Jan Kristian Haugland wrote: > > EvilGenius wrote: > > > A couple of days ago I asked myself whether there is any (small) > > number that can be factored into two different pairs of primes. Put > > differently, do any two pairs of primes when multiplied produce the > > same number as product? > > No. The factorization of a positive integer into prime numbers > is unique up to the order of the factors, and this is a result > that dates back to Euclid (500 B.C.?). It is not always the > case in other rings. For example, in the ring Z[sqrt(-5)], the > number 6 can be factorized as both 2 * 3 and > (1 - sqrt(-5)) * (1 + sqrt(-5)).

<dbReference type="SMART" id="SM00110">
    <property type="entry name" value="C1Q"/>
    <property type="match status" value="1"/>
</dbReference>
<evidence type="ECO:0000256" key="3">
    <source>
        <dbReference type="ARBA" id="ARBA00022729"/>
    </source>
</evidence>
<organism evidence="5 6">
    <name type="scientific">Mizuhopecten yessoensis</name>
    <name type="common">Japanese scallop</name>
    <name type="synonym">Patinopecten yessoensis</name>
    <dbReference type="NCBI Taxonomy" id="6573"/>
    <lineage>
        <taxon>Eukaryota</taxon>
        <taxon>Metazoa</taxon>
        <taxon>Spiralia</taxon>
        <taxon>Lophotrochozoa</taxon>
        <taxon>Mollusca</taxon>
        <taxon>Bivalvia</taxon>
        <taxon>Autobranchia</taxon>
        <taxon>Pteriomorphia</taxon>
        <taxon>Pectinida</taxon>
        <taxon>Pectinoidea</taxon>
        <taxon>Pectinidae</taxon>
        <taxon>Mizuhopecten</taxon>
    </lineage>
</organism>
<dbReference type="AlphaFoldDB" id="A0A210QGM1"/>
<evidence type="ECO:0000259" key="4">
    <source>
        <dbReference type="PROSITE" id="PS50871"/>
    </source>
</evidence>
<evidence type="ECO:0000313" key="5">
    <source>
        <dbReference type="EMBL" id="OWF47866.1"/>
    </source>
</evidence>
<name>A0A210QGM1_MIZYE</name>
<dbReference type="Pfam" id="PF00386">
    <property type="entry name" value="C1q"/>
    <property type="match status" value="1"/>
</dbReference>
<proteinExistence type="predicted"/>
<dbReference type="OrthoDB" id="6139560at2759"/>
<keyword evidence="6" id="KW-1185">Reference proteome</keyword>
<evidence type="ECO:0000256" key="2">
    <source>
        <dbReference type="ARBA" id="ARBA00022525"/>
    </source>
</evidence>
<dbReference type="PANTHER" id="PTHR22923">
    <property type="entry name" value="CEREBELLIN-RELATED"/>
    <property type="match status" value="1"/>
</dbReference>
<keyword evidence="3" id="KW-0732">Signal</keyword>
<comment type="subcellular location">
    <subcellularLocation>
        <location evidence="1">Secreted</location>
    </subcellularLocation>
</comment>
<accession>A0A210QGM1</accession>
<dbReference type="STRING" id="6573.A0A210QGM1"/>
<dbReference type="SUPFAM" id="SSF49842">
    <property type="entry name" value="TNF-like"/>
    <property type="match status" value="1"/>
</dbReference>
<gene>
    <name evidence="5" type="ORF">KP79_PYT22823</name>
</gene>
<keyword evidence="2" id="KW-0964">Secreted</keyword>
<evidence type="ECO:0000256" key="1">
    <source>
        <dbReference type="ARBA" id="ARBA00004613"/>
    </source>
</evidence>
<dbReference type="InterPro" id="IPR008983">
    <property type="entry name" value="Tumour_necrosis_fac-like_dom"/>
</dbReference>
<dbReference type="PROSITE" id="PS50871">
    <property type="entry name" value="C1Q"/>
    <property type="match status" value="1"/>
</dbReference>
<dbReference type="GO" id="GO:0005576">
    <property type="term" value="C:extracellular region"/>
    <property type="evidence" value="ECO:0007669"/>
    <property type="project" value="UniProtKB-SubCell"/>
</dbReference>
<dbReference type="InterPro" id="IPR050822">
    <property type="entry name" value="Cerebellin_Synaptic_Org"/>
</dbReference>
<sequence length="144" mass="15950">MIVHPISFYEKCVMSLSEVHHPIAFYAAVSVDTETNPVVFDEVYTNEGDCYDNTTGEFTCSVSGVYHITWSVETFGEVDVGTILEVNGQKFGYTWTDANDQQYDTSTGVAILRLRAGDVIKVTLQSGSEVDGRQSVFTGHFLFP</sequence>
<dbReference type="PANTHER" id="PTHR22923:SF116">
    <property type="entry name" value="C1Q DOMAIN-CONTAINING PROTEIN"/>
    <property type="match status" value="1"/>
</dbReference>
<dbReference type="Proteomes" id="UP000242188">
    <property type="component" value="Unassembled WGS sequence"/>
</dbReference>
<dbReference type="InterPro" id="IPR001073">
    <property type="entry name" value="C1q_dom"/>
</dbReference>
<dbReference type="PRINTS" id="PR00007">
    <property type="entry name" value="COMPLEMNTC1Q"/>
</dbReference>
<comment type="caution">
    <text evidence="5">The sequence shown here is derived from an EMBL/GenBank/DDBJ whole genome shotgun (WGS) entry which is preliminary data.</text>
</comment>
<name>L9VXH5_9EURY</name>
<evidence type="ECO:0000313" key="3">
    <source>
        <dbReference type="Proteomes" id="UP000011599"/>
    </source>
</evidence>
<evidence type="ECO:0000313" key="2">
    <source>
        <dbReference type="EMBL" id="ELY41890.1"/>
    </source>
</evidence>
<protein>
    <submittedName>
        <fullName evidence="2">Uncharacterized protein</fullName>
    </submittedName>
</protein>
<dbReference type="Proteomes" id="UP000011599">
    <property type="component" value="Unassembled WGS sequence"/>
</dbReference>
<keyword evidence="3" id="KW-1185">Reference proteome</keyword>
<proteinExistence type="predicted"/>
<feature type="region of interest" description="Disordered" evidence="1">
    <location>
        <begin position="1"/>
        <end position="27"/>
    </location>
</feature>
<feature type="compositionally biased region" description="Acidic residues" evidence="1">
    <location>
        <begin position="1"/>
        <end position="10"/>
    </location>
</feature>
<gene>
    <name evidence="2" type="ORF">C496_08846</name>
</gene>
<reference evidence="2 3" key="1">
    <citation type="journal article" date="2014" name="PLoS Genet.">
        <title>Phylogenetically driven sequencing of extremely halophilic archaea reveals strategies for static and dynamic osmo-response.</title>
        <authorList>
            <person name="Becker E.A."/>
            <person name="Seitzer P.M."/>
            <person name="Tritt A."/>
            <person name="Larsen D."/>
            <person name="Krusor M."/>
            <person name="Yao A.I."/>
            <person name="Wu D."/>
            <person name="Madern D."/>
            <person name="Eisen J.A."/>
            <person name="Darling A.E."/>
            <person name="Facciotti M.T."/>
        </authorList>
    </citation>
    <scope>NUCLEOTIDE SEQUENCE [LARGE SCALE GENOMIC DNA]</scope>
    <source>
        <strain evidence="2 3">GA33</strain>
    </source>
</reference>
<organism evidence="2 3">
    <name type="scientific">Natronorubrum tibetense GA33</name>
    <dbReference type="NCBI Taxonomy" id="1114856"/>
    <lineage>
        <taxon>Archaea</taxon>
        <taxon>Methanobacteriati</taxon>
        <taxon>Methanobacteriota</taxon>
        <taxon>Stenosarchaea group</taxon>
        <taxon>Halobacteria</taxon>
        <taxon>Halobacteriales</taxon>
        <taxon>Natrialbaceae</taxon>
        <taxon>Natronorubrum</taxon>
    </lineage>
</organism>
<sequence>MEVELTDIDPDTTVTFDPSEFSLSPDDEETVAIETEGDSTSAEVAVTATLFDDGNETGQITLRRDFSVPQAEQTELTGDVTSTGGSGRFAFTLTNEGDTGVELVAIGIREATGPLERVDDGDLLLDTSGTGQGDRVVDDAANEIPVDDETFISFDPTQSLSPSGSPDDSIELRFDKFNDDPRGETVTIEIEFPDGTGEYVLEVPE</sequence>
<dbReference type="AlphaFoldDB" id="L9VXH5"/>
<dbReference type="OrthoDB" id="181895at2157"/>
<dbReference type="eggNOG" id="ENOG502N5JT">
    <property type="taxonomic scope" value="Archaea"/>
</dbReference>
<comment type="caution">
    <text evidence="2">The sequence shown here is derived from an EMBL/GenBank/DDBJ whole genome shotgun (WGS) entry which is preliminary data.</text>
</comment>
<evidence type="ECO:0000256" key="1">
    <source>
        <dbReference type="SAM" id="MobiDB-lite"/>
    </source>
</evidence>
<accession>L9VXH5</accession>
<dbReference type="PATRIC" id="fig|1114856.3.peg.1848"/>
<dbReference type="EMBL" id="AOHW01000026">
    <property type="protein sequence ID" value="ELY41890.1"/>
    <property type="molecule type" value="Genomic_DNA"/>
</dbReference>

Do you mean that when we write of factoring a number, we need to specify what structure we are working in? And if some long discussion about factorization starts off using one structure and then moves on to using another, we need to make the change explicit and take care that whatever we need to be true in both structures has been preserved?
No, I can't believe it. Mathematics would be hugely simplified if "factor" just meant whatever one wanted, when one wanted it. Forget about the structure, that is just so much extra baggage.